Promises Made Which the Checkbook Can’t Cash
There are two type of pension plans. Defined Contribution Plans are just what they sound like. Employers and/or employees contribute to a pension plan and hold an individual account in the plan The benefits are determined on how much is contributed and how much those assets earned. The more contributed and the higher the rate of return the higher the pension. A Defined Contribution Plan has no unfunded liability. What you see is what you get.
The other type of pension plan is a Defined Benefit Plan. When the history of the 20th century is written, this type of pension plan will be designated as one of the worst, if not the worst financial idea of the century and certainly one of the worst financial concepts of all time. In this type of plan the contributions go into a pension account and from that account benefits are paid. These benefit are specific, guaranteed amounts regardless of the value of the plan, how much money was contributed and how much the pension fund earned.
Most of the private sector plans have been converted to Defined Contribution Plans, of which the 401k Plan is the most prevalent. But surprisingly, there are still Defined Contribution Plans out there and they are in trouble.
The number of Americans covered by defined-benefit pension plans has dropped sharply in past decades as companies have shifted to 401(k)s and other plans that don't guarantee payouts. But 14% of the country's private-sector work force still participates in some sort of defined-benefit plan, according to the Washington-based Employee Benefit Research Institute.
So what the problem? Well it’s this.
Weak stock markets and falling interest rates have left a $440 billion hole in the nation's 100 largest plans, with the shortfall more than doubling in the third quarter.
Just to put this in perspective, the shortfall was about $6.7 billion at the end of the third quarter of 2008, just before the late unpleasantness. But that is only part of the bad news.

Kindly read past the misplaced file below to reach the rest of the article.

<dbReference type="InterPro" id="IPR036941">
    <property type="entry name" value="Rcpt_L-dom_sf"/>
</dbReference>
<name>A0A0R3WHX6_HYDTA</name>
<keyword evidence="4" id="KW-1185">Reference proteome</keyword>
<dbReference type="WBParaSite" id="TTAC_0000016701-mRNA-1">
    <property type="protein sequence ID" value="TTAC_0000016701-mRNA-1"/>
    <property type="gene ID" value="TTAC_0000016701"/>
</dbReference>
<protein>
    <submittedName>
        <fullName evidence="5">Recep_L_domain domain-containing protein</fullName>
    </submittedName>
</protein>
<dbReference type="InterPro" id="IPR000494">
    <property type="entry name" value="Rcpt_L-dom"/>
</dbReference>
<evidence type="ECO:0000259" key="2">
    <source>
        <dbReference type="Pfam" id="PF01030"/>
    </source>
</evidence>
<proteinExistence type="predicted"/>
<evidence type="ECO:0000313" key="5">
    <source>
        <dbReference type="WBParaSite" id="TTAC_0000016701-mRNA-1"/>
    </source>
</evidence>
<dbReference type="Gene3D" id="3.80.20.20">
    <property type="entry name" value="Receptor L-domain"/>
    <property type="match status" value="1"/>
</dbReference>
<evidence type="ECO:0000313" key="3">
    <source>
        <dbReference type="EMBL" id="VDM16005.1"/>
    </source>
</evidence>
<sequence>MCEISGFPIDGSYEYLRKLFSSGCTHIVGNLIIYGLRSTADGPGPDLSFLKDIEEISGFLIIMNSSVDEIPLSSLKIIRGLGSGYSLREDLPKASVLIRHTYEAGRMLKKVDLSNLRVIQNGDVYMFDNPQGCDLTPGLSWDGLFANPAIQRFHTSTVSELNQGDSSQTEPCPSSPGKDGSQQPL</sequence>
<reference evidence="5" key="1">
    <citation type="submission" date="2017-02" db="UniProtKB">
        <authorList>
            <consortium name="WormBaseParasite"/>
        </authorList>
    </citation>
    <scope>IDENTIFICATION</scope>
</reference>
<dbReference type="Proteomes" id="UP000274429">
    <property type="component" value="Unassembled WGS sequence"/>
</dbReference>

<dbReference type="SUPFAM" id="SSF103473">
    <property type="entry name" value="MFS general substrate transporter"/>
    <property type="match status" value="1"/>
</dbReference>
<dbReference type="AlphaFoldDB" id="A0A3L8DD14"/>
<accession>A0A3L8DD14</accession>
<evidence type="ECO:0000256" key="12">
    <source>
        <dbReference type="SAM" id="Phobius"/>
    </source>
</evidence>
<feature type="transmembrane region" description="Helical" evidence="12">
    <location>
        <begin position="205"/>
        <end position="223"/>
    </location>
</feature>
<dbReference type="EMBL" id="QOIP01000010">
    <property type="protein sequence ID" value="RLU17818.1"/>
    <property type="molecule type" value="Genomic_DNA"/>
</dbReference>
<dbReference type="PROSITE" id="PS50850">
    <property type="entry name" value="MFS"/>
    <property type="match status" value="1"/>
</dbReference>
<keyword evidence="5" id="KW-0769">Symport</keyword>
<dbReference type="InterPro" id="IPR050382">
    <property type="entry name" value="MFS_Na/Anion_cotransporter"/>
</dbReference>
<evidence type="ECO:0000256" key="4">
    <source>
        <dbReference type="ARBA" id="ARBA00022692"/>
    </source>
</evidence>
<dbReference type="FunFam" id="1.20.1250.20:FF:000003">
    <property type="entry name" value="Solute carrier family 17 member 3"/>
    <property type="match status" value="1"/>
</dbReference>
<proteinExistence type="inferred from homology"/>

Milliman says discount rates dropped to around 4.54% at the end of September, the lowest since it started tracking them 11 years ago. In October, the rates fell further—to 4.53%. Meanwhile, the value of pension-fund assets suffered from a slide in the stock market, with the Standard & Poor's 500-stock index falling 14% in the third quarter.
Let’s make sure everyone knows what this is saying. The discount rate is the rate of return expected on the pension plan assets. The lower the rate of return, the greater the shortfall in the pension fund and the more money that has to be contributed to meet fund obligations. So right now private funds are basing their projections assuming they will earn about 4.5% a year.
Now investing at a rate of 4.5% is doable. It is not easy, with even long term government bond rates at or below that level, but a combination of stocks and bonds could achieve that return on the long term. So what’s the problem? It is this.
State and local governments are the exception to the pension plan structures. They still have predominantly Defined Benefit Plans. So they have the risk of not knowing how much they will have to pay out and how much they will earn on the plan assets. But they are making assumptions and their assumptions are in the 7-8% range! And even at that assumed rate of investment return, the plans are hundreds of billions, maybe trillion short of adequate funding.
So imagine what the shortfall is if the pension plans of state and local governments earn only 4 to 5%? No wait, don’t imagine it. Trust us, if you imagine that scenario you will not be a happy person.